Top performer: Raigan Barrett, Rogers Scored 31 points in loss to Prairie GIRLS BASKETBALL No. 2 (3A) Prairie 50, Rogers 48: The Rams had one of the state’s best teams on the ropes. But with one second remaining, Prairie completed the comeback as Brooke Walling hit a baseline jumper as time expired. Rogers had started 2018 with five wins in its past six games. The Rams had a 48-36 lead at home in the nonleague game.
BOYS BASKETBALL Top Performer: Jaden Robinson, Auburn Riverside Scored 29 points in win over Auburn Mountainview CLASS 3A No. 2 Lincoln 62, Stadium 49: Tigers coach Eric Overgaard turned to some of his young guys. They played undersized, but scrappy. And for a half they were right with the undefeated four-time league champion Abes. But Lincoln pulled away in the third quarter to improve to 15-0 behind 19 points from Willie Thomas and 16 from Emmett Linton.
Boys Basketball Top Performer: Landen Neff, Puyallup Scored 26 points in 76-38 win over Graham-Kapowsin Curtis 48, Olympia 46: Curtis High School standout Zack Paulsen converted a layup with 5.3 seconds to play, and the Vikings escaped with a win Tuesday night in University Place. Paulsen scored a game-high 20 points for the Vikings, who remain in first place in the 4A SPSL standings after the narrow 48-46 win over Olympia.
Muck Rack makes it simple to find people, tweets, or articles that mention any name, keyword, company, hashtag etc. We've compiled this guide to help you make the most of your search.
Selecting a term
Start searching tweets, articles from media outlets, articles mentioned in tweets, journalists'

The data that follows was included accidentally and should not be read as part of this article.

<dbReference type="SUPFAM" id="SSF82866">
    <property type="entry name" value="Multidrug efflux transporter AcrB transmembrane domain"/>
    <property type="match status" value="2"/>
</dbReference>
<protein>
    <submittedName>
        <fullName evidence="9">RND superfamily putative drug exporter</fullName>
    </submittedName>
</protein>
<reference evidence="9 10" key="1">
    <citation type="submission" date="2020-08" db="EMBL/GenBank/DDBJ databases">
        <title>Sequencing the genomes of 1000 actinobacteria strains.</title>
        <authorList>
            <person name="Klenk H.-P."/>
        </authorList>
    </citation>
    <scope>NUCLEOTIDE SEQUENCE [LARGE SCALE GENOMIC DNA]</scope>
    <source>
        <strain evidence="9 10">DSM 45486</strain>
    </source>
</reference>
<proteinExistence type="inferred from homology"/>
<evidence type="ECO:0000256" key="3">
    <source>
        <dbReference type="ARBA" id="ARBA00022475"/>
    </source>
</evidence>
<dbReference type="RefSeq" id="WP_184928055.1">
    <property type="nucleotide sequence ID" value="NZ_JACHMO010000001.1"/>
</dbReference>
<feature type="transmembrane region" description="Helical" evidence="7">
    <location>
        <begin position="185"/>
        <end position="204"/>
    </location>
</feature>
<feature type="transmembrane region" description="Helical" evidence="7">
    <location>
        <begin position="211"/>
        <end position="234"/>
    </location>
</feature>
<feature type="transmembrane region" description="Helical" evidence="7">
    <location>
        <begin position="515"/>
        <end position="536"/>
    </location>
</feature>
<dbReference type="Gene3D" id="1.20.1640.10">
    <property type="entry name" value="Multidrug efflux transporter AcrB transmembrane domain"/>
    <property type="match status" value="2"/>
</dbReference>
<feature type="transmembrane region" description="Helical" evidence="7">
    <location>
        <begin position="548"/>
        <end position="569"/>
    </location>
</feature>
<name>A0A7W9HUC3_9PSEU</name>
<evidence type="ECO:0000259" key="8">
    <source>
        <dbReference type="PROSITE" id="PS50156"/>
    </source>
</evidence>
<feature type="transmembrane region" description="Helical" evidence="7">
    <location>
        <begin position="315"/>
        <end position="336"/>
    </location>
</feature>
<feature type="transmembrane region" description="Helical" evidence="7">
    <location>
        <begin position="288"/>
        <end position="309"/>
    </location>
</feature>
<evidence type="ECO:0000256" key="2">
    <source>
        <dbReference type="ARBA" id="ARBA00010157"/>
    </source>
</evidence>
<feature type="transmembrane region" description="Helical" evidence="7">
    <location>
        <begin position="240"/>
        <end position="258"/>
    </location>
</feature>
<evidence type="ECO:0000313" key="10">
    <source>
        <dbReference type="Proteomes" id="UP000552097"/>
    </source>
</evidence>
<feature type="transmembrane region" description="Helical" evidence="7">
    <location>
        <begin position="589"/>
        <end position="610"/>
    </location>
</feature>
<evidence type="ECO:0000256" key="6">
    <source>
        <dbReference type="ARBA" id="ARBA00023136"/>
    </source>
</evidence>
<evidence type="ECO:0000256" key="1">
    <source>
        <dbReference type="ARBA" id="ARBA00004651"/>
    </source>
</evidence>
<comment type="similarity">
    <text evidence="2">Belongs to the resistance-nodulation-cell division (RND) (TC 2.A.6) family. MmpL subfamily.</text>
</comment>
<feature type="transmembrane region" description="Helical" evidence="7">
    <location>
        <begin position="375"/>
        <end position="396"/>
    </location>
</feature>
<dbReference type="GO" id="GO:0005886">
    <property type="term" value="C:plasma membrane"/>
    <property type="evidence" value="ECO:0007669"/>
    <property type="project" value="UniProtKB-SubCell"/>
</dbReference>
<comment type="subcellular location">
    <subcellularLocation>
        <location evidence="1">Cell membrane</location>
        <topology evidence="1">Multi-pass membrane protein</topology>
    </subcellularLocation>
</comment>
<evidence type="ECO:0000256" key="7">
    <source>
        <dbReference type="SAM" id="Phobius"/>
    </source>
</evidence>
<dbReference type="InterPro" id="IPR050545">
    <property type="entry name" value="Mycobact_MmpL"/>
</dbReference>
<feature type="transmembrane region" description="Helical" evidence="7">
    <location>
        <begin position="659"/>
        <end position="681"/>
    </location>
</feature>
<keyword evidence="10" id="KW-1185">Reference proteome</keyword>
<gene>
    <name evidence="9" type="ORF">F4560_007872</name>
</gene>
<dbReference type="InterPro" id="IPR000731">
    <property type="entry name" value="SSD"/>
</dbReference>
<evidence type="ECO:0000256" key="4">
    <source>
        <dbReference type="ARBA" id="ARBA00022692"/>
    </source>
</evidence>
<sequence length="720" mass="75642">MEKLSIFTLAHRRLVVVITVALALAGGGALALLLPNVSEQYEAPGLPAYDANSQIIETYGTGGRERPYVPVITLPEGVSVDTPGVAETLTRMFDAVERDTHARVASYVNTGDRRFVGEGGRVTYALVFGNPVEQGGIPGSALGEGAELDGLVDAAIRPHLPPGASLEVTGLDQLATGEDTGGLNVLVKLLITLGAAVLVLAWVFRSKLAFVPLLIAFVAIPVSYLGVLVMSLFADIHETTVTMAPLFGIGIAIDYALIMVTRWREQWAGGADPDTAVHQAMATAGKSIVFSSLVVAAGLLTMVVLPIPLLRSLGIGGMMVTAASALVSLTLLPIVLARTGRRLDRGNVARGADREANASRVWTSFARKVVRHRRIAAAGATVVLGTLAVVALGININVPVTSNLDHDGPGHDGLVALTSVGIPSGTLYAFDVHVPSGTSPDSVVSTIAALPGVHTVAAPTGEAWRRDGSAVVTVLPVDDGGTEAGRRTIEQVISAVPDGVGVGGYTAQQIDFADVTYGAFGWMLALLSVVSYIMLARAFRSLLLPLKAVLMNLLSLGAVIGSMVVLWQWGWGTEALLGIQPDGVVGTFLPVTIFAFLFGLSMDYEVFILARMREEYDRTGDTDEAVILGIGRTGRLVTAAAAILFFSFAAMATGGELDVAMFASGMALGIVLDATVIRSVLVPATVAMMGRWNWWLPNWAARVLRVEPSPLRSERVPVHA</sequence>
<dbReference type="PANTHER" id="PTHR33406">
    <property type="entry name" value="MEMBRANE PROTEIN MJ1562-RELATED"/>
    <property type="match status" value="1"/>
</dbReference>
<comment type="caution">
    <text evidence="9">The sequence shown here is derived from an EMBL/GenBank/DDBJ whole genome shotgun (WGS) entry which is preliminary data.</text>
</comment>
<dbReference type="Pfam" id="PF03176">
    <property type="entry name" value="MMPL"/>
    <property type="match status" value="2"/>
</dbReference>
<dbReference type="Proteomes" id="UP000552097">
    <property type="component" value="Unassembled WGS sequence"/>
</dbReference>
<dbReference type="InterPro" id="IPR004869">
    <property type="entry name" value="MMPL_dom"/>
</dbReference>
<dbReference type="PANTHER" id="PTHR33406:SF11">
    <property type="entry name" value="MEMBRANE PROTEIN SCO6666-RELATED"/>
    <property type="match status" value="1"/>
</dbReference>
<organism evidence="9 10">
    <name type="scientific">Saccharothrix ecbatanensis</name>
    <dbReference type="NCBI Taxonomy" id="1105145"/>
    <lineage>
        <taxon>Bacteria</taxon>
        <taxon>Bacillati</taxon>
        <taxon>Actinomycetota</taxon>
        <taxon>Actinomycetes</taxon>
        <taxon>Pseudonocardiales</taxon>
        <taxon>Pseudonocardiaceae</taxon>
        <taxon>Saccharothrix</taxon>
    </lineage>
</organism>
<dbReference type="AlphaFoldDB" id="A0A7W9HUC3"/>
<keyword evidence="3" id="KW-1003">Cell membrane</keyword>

names, titles and bios with some suggested searches:
Companies or Topics (e.g. iPhone, Microsoft)
Phrases (e.g. "cloud computing") — use quotes to keep the terms together
Twitter handles (e.g. @username) — returns those who have mentioned or replied to
Names (e.g. "David Pogue")
Hashtags (e.g. #sxsw, #london2012)
Bio details (e.g. vegan, Olympics, father)
Muck Rack's Advanced Search allows for many boolean operators.
Find results that mention multiple specified terms, use AND or
+. For example, ensure each result contains both Elon Musk and Mark Zuckerberg by
searching Musk AND Zuckerberg or Musk + Zuckerberg.
Use the operators OR or , to broaden your search when you'd like either of
multiple terms to appear in results. (This is the default behavior of our search when no operators
are used). For example, results will contain either cake or cookie by searching cake OR cookie or cake,cookie
Use NOT or - to subtract results from your search. For
example, searching Disney will yield results about the Walt Disney Company as well as Walt Disney
World Resort. To exclude mentions of Disney World, search for Disney -World or Disney
When using one of these operators with a phrase, enclose it in quotation marks. For example, you can
find results about smartphones excluding Apple's iPhone 4S by searching smartphone -"iPhone
Exact case matching or punctuation
If you're searching for a brand name or keyword that relies on specific punctuation marks or capitalization, you can
find results that match your exact query by adding matchcase: before the keyword you're searching for, like matchcase:E*TRADE .
Use parentheses to separate multiple
boolean phrases. For example, to find journalists talking about having fun in Disney World or
Disneyland, search for ("disney world" OR disneyland) AND fun.
An asterisk can be used to search for any variation of a root word truncated by the asterisk. For example, searching for admin* will return results for administrator, administration, administer, administered, etc.
A near operator is an AND operator where you can control the distance between the words. You can vary the distance the near operation uses by adding a forward slash and number (between 0-99) such as strawberries NEAR/10 "whipped cream", which means the strawberries must exist within 10 words of "whipped cream".